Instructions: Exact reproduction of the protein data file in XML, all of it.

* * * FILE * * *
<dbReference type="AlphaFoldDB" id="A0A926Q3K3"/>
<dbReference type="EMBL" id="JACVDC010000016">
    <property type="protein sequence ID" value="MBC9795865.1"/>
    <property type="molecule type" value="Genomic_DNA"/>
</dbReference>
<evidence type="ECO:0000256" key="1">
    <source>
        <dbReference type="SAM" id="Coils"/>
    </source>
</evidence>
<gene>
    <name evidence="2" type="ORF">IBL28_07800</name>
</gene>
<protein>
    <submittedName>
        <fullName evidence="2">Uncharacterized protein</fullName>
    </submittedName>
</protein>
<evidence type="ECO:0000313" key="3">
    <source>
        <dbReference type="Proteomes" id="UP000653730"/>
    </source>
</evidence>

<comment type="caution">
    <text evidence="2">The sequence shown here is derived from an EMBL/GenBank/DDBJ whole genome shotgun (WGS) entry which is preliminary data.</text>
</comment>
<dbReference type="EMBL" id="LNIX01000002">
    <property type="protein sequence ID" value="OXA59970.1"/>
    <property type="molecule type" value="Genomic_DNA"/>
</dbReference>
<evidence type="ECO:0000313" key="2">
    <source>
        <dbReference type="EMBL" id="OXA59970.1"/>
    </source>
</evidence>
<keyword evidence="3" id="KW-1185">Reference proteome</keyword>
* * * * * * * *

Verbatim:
<dbReference type="AlphaFoldDB" id="A0A926Q3K3"/>
<dbReference type="EMBL" id="JACVDC010000016">
    <property type="protein sequence ID" value="MBC9795865.1"/>
    <property type="molecule type" value="Genomic_DNA"/>
</dbReference>
<evidence type="ECO:0000256" key="1">
    <source>
        <dbReference type="SAM" id="Coils"/>
    </source>
</evidence>
<gene>
    <name evidence="2" type="ORF">IBL28_07800</name>
</gene>
<protein>
    <submittedName>
        <fullName evidence="2">Uncharacterized protein</fullName>
    </submittedName>
</protein>
<evidence type="ECO:0000313" key="3">
    <source>
        <dbReference type="Proteomes" id="UP000653730"/>
    </source>
</evidence>

<comment type="caution">
    <text evidence="2">The sequence shown here is derived from an EMBL/GenBank/DDBJ whole genome shotgun (WGS) entry which is preliminary data.</text>
</comment>
<dbReference type="EMBL" id="LNIX01000002">
    <property type="protein sequence ID" value="OXA59970.1"/>
    <property type="molecule type" value="Genomic_DNA"/>
</dbReference>
<evidence type="ECO:0000313" key="2">
    <source>
        <dbReference type="EMBL" id="OXA59970.1"/>
    </source>
</evidence>
<keyword evidence="3" id="KW-1185">Reference proteome</keyword>